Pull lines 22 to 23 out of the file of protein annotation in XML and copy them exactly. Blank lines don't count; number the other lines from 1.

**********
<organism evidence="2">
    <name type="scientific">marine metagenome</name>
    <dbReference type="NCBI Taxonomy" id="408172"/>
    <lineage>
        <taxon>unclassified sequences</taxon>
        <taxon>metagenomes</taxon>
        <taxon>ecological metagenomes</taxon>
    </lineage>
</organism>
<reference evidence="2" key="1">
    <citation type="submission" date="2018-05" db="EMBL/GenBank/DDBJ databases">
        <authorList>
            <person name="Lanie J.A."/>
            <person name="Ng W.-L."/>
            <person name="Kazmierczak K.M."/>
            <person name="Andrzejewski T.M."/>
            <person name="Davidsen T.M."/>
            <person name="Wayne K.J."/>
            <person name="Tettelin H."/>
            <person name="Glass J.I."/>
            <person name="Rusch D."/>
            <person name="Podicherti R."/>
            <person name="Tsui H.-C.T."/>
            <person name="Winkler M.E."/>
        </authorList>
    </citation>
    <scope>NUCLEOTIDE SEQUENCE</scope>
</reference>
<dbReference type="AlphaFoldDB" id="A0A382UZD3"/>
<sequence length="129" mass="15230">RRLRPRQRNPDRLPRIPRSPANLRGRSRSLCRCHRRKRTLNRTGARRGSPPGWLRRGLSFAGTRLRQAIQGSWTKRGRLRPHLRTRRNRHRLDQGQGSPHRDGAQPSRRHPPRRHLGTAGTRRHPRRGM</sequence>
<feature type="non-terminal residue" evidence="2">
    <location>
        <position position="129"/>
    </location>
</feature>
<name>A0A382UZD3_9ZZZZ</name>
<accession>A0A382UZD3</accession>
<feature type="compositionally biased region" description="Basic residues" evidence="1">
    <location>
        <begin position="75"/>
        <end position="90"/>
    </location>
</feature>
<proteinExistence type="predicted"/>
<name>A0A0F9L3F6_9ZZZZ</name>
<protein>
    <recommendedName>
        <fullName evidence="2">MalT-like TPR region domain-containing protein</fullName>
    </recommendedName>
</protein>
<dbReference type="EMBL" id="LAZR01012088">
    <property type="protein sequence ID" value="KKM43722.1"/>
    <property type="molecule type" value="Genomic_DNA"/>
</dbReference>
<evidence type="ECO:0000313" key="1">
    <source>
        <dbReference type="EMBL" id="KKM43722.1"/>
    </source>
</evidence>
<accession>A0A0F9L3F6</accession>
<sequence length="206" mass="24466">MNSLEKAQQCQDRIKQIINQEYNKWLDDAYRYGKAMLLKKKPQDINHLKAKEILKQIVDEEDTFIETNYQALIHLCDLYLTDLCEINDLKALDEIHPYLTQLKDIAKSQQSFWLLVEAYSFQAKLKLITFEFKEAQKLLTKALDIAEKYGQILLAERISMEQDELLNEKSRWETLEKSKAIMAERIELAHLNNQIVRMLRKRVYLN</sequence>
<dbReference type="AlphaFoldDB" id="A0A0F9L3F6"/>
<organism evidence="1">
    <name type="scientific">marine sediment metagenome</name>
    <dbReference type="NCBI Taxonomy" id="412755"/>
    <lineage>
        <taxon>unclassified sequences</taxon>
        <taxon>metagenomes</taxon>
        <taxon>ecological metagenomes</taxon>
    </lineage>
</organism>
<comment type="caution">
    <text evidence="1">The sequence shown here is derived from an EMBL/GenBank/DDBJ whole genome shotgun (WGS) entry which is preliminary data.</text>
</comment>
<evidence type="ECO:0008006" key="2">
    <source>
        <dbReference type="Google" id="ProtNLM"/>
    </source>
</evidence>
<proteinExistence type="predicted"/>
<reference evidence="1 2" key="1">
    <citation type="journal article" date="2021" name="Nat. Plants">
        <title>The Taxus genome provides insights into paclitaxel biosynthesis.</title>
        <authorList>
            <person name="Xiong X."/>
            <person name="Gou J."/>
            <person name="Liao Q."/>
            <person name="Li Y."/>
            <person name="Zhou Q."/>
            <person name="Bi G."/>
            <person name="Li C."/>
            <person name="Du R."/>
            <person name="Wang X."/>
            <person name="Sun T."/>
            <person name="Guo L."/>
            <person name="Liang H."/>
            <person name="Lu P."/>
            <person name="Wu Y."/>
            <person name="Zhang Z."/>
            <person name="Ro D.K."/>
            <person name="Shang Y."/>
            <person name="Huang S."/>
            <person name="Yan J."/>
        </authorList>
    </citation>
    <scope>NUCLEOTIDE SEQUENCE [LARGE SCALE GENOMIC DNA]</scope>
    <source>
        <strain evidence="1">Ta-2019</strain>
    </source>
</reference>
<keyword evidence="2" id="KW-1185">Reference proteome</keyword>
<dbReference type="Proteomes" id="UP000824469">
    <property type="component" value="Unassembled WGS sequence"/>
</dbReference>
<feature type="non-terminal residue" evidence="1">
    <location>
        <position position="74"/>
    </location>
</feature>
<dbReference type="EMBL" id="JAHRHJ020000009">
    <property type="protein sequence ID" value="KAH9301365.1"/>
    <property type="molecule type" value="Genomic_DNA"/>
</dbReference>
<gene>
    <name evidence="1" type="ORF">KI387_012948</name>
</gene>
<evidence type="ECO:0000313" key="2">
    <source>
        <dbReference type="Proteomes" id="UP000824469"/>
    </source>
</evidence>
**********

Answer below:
            <person name="Podicherti R."/>
            <person name="Tsui H.-C.T."/>